Touring a Jewish Home

From ritual items to artwork to the contents of a refrigerator, Judaism is evident throughout a Jewish home.

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Dreidls are, like kiddush cups, in abundance. "I keep my dreidl collection out all year. They range from the sublime--silver, ceramic, and cloisonné--to the ridiculous--plastic. I get them as gifts. I also turn things into dreidls. A top, a Christmas ornament: I make them dreidls. I like that."

In Susan's hands, and in her home, homeless Jewish objects become ba 'alei tshuvah, masters of return, and then subjected to being domesticated as American Jews. Non-Jewish objects submit to conversion.

The Kitchen

I inventory the kitchen: piles of Sh'ma magazine, Moment, Tikkun, Hadassah, and Bon Appetit (dog-eared on pages for latkes and flourless Passover tortes). More prints of an old synagogue in Prague, images of Jewish people floating, a cross between Kabbalah and Chagall. Susan says none cost more than $25, but all speak to her. "The image is Jewish, having them reminds me where I was, gives me a good luck charm. I like the mystical piece of it."

On a kitchen shelf, I inventory Jewish sounds: piles of CD's of singer Paul Zim, classic cantorial pieces beloved by Susan's father, Barbara Streisand, and Klezmer bands. On one wall is a framed needle point of the word SHALOM made 25 years ago, framed photographs of Susan as chair of the United Jewish Appeal women's division, bubbe [grandmother]and zayde [grandfather] dolls, over a dozen Jewish cookbooks, a refrigerator magneted with bar and bat mitzvah invitations and photographs of a nephew's recent bar mitzvah, a synagogue calendar and directory, and more tzedakah boxes.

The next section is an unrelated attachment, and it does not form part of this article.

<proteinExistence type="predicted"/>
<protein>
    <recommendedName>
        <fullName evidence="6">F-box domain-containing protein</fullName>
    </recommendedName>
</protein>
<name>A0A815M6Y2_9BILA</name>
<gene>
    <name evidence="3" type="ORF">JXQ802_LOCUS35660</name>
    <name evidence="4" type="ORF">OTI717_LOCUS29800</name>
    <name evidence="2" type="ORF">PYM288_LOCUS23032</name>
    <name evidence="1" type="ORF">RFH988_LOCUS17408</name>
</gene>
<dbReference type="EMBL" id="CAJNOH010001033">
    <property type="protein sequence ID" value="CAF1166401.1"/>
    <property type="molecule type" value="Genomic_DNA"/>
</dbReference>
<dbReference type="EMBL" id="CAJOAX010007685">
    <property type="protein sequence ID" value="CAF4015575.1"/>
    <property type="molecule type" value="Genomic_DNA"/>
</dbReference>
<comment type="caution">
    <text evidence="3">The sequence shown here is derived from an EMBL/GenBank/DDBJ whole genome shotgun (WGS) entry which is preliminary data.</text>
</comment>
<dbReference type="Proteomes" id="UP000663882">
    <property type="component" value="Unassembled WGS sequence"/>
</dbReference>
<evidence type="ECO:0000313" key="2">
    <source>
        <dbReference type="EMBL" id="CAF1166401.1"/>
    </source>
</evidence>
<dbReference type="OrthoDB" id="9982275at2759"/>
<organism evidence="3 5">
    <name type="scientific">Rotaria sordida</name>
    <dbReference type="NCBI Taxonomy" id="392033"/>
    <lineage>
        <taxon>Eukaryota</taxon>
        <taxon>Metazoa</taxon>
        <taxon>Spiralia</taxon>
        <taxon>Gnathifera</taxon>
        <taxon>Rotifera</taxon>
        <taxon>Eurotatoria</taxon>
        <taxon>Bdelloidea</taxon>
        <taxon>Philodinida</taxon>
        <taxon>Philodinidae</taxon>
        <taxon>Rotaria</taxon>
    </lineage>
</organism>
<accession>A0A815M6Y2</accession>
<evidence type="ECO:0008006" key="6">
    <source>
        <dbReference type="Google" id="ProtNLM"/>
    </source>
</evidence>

Having scanned the surfaces of the kitchen, I request that we look behind closed doors: the refrigerator door, the cabinet doors, the food pantry. Susan grows tense for the first and only time and wants to assure me that here, in the "Really Jewish" Olympics, in the kitchen event, she is about to lose not only her standing but her very position as a contestant. "I do not keep kosher," she admits apologetically, as if I might be disappointed, offended, or bound to judge her poorly.

Still, in the refrigerator, I find a half-used Kosher-for-Passover bottle of horseradish, a jar of Manishevitz borscht, a bottle of Kedem Kosher Concord grape wine. Susan explains that she gets very traditional around holiday times. "I make better chicken soup than my mother. I love shopping for the holidays. I love telling the vegetable man that I'll need horseradish or soup greens."

She boasts that she makes special trips to the fancier bakery to buy Sabbath challahs, and jumps at the chance to find challahs that are "more tasty, more authentic." This exuberance and ambition translates to making New Year honey cakes, Purim hamentaschen, all the Passover ceremonial foods, and nut and sponge cakes.

The Home's Kashrut Policy

Explaining her house-rules for partial kashrut, she says, "We don't have pork products, but we do have shellfish"--expressing, as I hear it, a not-so-idiosyncratic distinction between signs that are more and less potent indicators of boundaries in Jewish life.

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Vanessa Ochs

Vanessa Ochs is the Ida and Nathan Kolodiz Director of Jewish Studies at the University of Virginia and associate professor of Religious Studies.